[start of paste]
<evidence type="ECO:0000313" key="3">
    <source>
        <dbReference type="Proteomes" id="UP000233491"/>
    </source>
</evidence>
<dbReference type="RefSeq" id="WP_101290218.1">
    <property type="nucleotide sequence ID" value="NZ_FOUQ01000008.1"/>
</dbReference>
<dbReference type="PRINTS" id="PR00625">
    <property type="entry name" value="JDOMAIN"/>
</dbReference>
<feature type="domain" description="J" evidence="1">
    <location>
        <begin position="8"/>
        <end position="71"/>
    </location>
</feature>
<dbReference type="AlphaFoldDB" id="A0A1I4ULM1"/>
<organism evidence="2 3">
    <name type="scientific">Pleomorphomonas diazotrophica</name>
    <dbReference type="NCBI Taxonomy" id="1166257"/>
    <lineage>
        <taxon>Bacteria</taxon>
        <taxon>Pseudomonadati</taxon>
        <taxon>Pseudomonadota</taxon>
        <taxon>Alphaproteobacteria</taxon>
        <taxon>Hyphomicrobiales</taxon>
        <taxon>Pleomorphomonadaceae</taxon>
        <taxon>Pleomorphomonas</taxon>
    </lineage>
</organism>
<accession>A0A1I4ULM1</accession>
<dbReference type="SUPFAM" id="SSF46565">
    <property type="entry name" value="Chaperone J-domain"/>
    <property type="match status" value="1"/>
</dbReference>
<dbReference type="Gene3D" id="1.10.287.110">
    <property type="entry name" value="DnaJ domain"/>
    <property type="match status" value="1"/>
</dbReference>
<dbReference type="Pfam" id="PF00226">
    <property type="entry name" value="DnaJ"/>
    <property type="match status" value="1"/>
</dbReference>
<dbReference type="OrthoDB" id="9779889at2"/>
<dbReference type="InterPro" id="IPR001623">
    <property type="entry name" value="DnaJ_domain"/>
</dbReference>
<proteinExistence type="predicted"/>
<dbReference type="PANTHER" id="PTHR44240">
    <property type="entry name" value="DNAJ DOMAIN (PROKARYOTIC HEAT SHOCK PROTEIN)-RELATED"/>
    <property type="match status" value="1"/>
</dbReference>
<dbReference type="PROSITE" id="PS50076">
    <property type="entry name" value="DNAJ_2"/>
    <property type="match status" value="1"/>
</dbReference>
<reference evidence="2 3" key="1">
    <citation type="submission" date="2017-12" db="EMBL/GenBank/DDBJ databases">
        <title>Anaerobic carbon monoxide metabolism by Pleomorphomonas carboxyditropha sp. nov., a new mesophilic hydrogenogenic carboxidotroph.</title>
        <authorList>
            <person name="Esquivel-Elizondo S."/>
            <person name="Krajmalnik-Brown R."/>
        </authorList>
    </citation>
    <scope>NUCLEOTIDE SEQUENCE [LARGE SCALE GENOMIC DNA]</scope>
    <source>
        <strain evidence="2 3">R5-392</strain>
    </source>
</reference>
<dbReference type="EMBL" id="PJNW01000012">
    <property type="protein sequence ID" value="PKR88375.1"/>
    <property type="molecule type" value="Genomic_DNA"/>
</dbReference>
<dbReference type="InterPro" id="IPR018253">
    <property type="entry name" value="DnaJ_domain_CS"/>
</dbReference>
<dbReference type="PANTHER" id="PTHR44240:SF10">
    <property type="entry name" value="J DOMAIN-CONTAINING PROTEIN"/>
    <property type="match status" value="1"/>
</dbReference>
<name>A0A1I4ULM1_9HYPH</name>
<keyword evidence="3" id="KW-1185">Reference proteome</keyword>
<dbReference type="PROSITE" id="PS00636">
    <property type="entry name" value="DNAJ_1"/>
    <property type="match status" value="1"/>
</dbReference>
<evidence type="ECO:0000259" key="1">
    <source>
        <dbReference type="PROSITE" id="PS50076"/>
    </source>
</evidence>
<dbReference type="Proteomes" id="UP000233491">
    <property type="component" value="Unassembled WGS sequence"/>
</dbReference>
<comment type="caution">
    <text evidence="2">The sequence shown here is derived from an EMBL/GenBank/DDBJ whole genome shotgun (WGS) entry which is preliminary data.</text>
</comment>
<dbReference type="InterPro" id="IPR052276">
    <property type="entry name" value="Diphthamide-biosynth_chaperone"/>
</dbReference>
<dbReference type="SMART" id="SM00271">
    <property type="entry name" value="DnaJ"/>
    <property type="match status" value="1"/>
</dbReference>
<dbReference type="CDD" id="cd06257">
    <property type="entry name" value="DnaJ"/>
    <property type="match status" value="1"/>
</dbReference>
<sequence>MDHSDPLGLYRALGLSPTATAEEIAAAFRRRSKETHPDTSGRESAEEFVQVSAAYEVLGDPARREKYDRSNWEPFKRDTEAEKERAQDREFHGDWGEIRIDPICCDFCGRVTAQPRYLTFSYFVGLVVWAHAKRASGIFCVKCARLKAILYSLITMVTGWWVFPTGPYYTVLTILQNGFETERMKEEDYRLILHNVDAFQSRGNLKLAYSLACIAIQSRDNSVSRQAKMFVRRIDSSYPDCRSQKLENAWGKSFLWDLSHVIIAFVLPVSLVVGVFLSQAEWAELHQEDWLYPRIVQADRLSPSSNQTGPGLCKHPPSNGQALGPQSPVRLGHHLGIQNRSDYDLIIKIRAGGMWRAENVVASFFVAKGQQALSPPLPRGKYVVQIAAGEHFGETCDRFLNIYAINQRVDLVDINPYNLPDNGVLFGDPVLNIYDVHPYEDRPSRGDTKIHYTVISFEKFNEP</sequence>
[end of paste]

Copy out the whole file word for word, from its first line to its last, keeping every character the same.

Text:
<evidence type="ECO:0000313" key="3">
    <source>
        <dbReference type="Proteomes" id="UP000233491"/>
    </source>
</evidence>
<dbReference type="RefSeq" id="WP_101290218.1">
    <property type="nucleotide sequence ID" value="NZ_FOUQ01000008.1"/>
</dbReference>
<dbReference type="PRINTS" id="PR00625">
    <property type="entry name" value="JDOMAIN"/>
</dbReference>
<feature type="domain" description="J" evidence="1">
    <location>
        <begin position="8"/>
        <end position="71"/>
    </location>
</feature>
<dbReference type="AlphaFoldDB" id="A0A1I4ULM1"/>
<organism evidence="2 3">
    <name type="scientific">Pleomorphomonas diazotrophica</name>
    <dbReference type="NCBI Taxonomy" id="1166257"/>
    <lineage>
        <taxon>Bacteria</taxon>
        <taxon>Pseudomonadati</taxon>
        <taxon>Pseudomonadota</taxon>
        <taxon>Alphaproteobacteria</taxon>
        <taxon>Hyphomicrobiales</taxon>
        <taxon>Pleomorphomonadaceae</taxon>
        <taxon>Pleomorphomonas</taxon>
    </lineage>
</organism>
<accession>A0A1I4ULM1</accession>
<dbReference type="SUPFAM" id="SSF46565">
    <property type="entry name" value="Chaperone J-domain"/>
    <property type="match status" value="1"/>
</dbReference>
<dbReference type="Gene3D" id="1.10.287.110">
    <property type="entry name" value="DnaJ domain"/>
    <property type="match status" value="1"/>
</dbReference>
<dbReference type="Pfam" id="PF00226">
    <property type="entry name" value="DnaJ"/>
    <property type="match status" value="1"/>
</dbReference>
<dbReference type="OrthoDB" id="9779889at2"/>
<dbReference type="InterPro" id="IPR001623">
    <property type="entry name" value="DnaJ_domain"/>
</dbReference>
<proteinExistence type="predicted"/>
<dbReference type="PANTHER" id="PTHR44240">
    <property type="entry name" value="DNAJ DOMAIN (PROKARYOTIC HEAT SHOCK PROTEIN)-RELATED"/>
    <property type="match status" value="1"/>
</dbReference>
<dbReference type="PROSITE" id="PS50076">
    <property type="entry name" value="DNAJ_2"/>
    <property type="match status" value="1"/>
</dbReference>
<reference evidence="2 3" key="1">
    <citation type="submission" date="2017-12" db="EMBL/GenBank/DDBJ databases">
        <title>Anaerobic carbon monoxide metabolism by Pleomorphomonas carboxyditropha sp. nov., a new mesophilic hydrogenogenic carboxidotroph.</title>
        <authorList>
            <person name="Esquivel-Elizondo S."/>
            <person name="Krajmalnik-Brown R."/>
        </authorList>
    </citation>
    <scope>NUCLEOTIDE SEQUENCE [LARGE SCALE GENOMIC DNA]</scope>
    <source>
        <strain evidence="2 3">R5-392</strain>
    </source>
</reference>
<dbReference type="EMBL" id="PJNW01000012">
    <property type="protein sequence ID" value="PKR88375.1"/>
    <property type="molecule type" value="Genomic_DNA"/>
</dbReference>
<dbReference type="InterPro" id="IPR018253">
    <property type="entry name" value="DnaJ_domain_CS"/>
</dbReference>
<dbReference type="PANTHER" id="PTHR44240:SF10">
    <property type="entry name" value="J DOMAIN-CONTAINING PROTEIN"/>
    <property type="match status" value="1"/>
</dbReference>
<name>A0A1I4ULM1_9HYPH</name>
<keyword evidence="3" id="KW-1185">Reference proteome</keyword>
<dbReference type="PROSITE" id="PS00636">
    <property type="entry name" value="DNAJ_1"/>
    <property type="match status" value="1"/>
</dbReference>
<evidence type="ECO:0000259" key="1">
    <source>
        <dbReference type="PROSITE" id="PS50076"/>
    </source>
</evidence>
<dbReference type="Proteomes" id="UP000233491">
    <property type="component" value="Unassembled WGS sequence"/>
</dbReference>
<comment type="caution">
    <text evidence="2">The sequence shown here is derived from an EMBL/GenBank/DDBJ whole genome shotgun (WGS) entry which is preliminary data.</text>
</comment>
<dbReference type="InterPro" id="IPR052276">
    <property type="entry name" value="Diphthamide-biosynth_chaperone"/>
</dbReference>
<dbReference type="SMART" id="SM00271">
    <property type="entry name" value="DnaJ"/>
    <property type="match status" value="1"/>
</dbReference>
<dbReference type="CDD" id="cd06257">
    <property type="entry name" value="DnaJ"/>
    <property type="match status" value="1"/>
</dbReference>
<sequence>MDHSDPLGLYRALGLSPTATAEEIAAAFRRRSKETHPDTSGRESAEEFVQVSAAYEVLGDPARREKYDRSNWEPFKRDTEAEKERAQDREFHGDWGEIRIDPICCDFCGRVTAQPRYLTFSYFVGLVVWAHAKRASGIFCVKCARLKAILYSLITMVTGWWVFPTGPYYTVLTILQNGFETERMKEEDYRLILHNVDAFQSRGNLKLAYSLACIAIQSRDNSVSRQAKMFVRRIDSSYPDCRSQKLENAWGKSFLWDLSHVIIAFVLPVSLVVGVFLSQAEWAELHQEDWLYPRIVQADRLSPSSNQTGPGLCKHPPSNGQALGPQSPVRLGHHLGIQNRSDYDLIIKIRAGGMWRAENVVASFFVAKGQQALSPPLPRGKYVVQIAAGEHFGETCDRFLNIYAINQRVDLVDINPYNLPDNGVLFGDPVLNIYDVHPYEDRPSRGDTKIHYTVISFEKFNEP</sequence>